How to get your lessons down pat

6th February 2004 at 00:00
Advice for teachers in their early career

Planning is a real skill. In training you usually do lesson plans in detail, but you need to become efficient at writing them when you're in your first year of teaching - or you won't survive!

But how much you should do is something that worries new teachers. One teacher on The TES website is concerned because: "Another NQT in the school is writing an A4 lesson plan for each lesson, with vocab, differentiation, and so on, as well as weekly plans. Her file is huge! I am not doing as much. I just use my weekly plans for literacy and numeracy. What is expected?"

All that is specified in the Ofsted framework is that "teachers plan effectively, using clear objectives that children understand". Your planning shouldn't be judged on what's written on paper, whether it's for the week or the hour, but on the quality of learning that happens as a result.

The DfES's Time for Standards (2003) states that your time should be used for aspects of planning that are going to be useful for you, and which have a direct impact upon the quality of teaching and learning. You should rarely have to start with a blank sheet when planning for the week ahead.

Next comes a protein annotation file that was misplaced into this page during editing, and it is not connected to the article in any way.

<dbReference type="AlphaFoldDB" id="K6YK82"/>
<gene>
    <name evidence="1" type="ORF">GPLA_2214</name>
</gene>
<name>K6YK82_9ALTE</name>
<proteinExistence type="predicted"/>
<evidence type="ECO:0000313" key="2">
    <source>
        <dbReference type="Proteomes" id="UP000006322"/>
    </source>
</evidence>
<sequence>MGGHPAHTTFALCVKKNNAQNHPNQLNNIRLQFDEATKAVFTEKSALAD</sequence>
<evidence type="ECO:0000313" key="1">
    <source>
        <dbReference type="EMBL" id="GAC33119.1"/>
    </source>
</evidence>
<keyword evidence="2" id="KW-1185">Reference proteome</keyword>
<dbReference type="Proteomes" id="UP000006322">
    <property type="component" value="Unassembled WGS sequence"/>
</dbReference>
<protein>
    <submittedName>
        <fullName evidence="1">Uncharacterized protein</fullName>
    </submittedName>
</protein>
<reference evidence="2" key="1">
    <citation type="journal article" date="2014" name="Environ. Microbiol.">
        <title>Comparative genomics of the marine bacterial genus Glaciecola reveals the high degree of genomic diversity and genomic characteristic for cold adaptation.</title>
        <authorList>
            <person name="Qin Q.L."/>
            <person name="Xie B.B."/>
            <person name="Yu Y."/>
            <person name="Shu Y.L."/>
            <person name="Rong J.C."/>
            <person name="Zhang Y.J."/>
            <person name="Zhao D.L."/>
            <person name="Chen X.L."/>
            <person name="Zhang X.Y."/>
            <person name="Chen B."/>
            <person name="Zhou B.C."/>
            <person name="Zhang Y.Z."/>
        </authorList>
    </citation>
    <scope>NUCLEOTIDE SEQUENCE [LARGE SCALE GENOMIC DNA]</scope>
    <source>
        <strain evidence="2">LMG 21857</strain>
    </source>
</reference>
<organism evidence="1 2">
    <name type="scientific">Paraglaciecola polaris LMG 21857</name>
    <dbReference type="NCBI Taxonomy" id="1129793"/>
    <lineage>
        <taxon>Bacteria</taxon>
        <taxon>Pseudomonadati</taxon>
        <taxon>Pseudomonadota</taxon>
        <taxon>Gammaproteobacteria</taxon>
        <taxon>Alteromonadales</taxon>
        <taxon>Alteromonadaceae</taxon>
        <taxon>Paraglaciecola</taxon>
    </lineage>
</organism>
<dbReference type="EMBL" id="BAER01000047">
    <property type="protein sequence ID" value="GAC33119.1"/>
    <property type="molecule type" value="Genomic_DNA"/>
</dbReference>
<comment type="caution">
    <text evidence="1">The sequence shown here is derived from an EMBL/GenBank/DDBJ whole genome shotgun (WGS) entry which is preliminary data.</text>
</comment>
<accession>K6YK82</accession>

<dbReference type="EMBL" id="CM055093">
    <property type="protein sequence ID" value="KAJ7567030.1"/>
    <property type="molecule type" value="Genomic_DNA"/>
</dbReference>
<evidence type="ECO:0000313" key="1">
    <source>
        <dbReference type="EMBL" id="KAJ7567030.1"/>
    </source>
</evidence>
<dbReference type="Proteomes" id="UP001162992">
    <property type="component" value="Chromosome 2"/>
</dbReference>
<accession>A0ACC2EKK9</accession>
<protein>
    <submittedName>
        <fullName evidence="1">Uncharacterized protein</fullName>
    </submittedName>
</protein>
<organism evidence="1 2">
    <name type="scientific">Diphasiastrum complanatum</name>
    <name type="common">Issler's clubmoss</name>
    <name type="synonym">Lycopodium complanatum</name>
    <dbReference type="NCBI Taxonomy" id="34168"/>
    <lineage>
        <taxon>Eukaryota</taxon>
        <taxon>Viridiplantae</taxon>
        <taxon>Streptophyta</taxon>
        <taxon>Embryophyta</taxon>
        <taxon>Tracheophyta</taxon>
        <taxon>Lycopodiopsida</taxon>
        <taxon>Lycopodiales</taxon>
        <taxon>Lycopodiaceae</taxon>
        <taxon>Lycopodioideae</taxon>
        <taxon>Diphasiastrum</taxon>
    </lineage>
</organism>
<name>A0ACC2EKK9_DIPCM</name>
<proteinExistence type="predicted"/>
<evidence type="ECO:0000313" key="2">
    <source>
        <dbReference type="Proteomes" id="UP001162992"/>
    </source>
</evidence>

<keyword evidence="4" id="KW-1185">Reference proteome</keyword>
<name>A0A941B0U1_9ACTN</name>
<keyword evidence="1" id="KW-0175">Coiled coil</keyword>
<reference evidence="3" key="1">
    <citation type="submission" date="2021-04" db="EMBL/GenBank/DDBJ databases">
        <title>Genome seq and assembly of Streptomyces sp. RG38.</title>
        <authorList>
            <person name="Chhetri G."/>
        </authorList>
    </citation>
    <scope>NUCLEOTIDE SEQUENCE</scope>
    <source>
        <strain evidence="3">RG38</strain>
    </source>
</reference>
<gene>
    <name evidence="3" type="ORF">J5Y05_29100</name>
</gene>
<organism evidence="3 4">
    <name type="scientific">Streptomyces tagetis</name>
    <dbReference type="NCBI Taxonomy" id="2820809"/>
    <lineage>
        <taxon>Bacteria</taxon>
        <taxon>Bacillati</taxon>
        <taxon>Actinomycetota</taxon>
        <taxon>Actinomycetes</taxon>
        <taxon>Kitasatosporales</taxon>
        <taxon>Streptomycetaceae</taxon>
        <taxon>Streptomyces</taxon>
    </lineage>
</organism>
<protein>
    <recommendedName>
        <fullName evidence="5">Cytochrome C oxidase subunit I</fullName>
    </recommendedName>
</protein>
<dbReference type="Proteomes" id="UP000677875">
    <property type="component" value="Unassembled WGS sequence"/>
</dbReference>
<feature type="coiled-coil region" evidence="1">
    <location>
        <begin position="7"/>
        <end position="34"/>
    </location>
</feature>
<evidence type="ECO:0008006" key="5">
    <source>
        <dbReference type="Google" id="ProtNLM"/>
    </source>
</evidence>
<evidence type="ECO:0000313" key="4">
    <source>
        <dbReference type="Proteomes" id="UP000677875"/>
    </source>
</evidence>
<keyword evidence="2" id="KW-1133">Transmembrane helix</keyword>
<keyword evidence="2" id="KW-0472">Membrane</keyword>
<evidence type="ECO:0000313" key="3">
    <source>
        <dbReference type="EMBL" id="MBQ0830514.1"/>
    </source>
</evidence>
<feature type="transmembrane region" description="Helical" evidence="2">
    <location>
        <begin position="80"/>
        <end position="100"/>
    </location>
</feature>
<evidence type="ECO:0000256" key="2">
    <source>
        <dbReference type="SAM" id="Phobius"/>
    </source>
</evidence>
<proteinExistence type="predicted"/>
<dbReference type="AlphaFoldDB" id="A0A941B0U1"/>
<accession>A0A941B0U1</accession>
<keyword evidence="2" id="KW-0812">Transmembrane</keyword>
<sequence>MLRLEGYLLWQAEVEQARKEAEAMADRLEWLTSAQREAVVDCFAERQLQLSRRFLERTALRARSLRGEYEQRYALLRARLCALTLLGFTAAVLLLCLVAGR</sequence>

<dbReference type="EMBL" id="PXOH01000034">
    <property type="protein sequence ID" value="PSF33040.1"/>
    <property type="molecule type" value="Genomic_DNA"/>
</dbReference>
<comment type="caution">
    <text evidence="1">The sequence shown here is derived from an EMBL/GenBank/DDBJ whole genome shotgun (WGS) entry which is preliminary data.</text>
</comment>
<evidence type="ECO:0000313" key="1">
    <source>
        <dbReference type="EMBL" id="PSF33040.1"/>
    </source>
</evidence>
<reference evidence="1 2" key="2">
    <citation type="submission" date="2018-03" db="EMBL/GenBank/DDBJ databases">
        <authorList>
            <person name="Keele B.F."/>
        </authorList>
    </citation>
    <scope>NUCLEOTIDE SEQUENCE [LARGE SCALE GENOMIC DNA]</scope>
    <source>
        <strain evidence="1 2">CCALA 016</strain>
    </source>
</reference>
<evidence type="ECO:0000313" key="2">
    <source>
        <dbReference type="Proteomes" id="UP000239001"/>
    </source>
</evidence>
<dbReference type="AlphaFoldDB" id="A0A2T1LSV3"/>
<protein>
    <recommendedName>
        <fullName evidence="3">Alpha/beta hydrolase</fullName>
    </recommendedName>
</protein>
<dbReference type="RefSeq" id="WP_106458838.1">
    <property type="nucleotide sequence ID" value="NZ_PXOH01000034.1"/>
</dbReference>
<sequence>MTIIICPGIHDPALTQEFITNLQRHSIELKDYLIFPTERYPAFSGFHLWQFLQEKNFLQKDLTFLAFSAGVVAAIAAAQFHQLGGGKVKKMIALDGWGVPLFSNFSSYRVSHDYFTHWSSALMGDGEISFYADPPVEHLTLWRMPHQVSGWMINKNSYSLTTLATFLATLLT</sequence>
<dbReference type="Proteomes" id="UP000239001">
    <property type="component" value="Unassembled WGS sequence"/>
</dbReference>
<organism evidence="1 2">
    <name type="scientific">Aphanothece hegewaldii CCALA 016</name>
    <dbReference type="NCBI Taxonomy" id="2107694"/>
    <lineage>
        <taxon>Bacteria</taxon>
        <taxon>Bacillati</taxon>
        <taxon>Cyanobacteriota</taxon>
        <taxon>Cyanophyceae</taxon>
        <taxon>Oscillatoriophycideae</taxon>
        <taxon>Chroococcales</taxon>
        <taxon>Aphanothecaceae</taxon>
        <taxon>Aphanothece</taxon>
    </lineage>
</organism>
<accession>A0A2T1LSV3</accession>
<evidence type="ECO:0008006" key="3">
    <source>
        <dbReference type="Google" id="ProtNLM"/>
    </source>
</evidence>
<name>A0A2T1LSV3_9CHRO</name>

Long and medium-term plans should be in place in school, so all you have to worry about are translating them into lessons. There are lots of published schemes and websites that can give you good ideas. Start with the learning objective from the school's curriculum, and then translate it into what you want the pupils to know and understand. Obviously you need to consider what they already know. If you phrase outcomes as you would tell them to the class, you won't go far wrong. Then think of how to get the pupils to meet objectives, what resources to use, what activities to do and how you'll teach.

Finding the right written format, its length and detail will vary depending on the lesson and teacher. The most useful are easy to follow - and you need to be able to read them quickly in case there is a distraction or you lose your train of thought. Some people like to script their lessons, others write down key points. Both are fine - if the children learn.

Sara Bubb's The Insider's Guide for New Teachers is published by TESKogan Page (pound;12.99) See

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